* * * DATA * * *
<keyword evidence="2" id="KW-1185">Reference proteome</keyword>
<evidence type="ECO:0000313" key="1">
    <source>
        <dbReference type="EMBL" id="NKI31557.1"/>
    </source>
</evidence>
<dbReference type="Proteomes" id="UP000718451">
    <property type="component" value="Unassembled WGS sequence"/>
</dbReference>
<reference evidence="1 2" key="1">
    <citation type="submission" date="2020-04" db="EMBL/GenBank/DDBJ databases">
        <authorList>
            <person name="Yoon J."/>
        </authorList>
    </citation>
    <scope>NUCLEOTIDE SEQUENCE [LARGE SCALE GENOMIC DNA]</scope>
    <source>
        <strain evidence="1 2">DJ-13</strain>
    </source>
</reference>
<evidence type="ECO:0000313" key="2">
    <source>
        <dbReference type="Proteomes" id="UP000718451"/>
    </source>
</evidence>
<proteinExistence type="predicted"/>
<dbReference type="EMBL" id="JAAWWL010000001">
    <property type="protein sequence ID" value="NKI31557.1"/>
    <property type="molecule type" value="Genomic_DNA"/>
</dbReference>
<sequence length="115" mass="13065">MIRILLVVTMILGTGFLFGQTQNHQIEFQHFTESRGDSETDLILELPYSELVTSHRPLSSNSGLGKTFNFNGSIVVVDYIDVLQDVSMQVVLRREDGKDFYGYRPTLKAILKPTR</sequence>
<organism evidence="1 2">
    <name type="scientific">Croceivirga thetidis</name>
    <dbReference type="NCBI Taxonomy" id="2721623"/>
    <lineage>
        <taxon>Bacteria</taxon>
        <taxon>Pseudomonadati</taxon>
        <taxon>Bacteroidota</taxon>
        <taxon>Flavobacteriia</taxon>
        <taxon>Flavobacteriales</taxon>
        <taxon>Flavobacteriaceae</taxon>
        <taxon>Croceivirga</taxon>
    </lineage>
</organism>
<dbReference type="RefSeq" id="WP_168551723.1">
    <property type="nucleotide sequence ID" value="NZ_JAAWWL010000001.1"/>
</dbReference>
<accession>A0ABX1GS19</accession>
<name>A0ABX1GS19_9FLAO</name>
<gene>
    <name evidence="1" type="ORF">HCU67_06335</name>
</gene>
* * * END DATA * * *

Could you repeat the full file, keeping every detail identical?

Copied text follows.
<keyword evidence="2" id="KW-1185">Reference proteome</keyword>
<evidence type="ECO:0000313" key="1">
    <source>
        <dbReference type="EMBL" id="NKI31557.1"/>
    </source>
</evidence>
<dbReference type="Proteomes" id="UP000718451">
    <property type="component" value="Unassembled WGS sequence"/>
</dbReference>
<reference evidence="1 2" key="1">
    <citation type="submission" date="2020-04" db="EMBL/GenBank/DDBJ databases">
        <authorList>
            <person name="Yoon J."/>
        </authorList>
    </citation>
    <scope>NUCLEOTIDE SEQUENCE [LARGE SCALE GENOMIC DNA]</scope>
    <source>
        <strain evidence="1 2">DJ-13</strain>
    </source>
</reference>
<evidence type="ECO:0000313" key="2">
    <source>
        <dbReference type="Proteomes" id="UP000718451"/>
    </source>
</evidence>
<proteinExistence type="predicted"/>
<dbReference type="EMBL" id="JAAWWL010000001">
    <property type="protein sequence ID" value="NKI31557.1"/>
    <property type="molecule type" value="Genomic_DNA"/>
</dbReference>
<sequence length="115" mass="13065">MIRILLVVTMILGTGFLFGQTQNHQIEFQHFTESRGDSETDLILELPYSELVTSHRPLSSNSGLGKTFNFNGSIVVVDYIDVLQDVSMQVVLRREDGKDFYGYRPTLKAILKPTR</sequence>
<organism evidence="1 2">
    <name type="scientific">Croceivirga thetidis</name>
    <dbReference type="NCBI Taxonomy" id="2721623"/>
    <lineage>
        <taxon>Bacteria</taxon>
        <taxon>Pseudomonadati</taxon>
        <taxon>Bacteroidota</taxon>
        <taxon>Flavobacteriia</taxon>
        <taxon>Flavobacteriales</taxon>
        <taxon>Flavobacteriaceae</taxon>
        <taxon>Croceivirga</taxon>
    </lineage>
</organism>
<dbReference type="RefSeq" id="WP_168551723.1">
    <property type="nucleotide sequence ID" value="NZ_JAAWWL010000001.1"/>
</dbReference>
<accession>A0ABX1GS19</accession>
<name>A0ABX1GS19_9FLAO</name>
<gene>
    <name evidence="1" type="ORF">HCU67_06335</name>
</gene>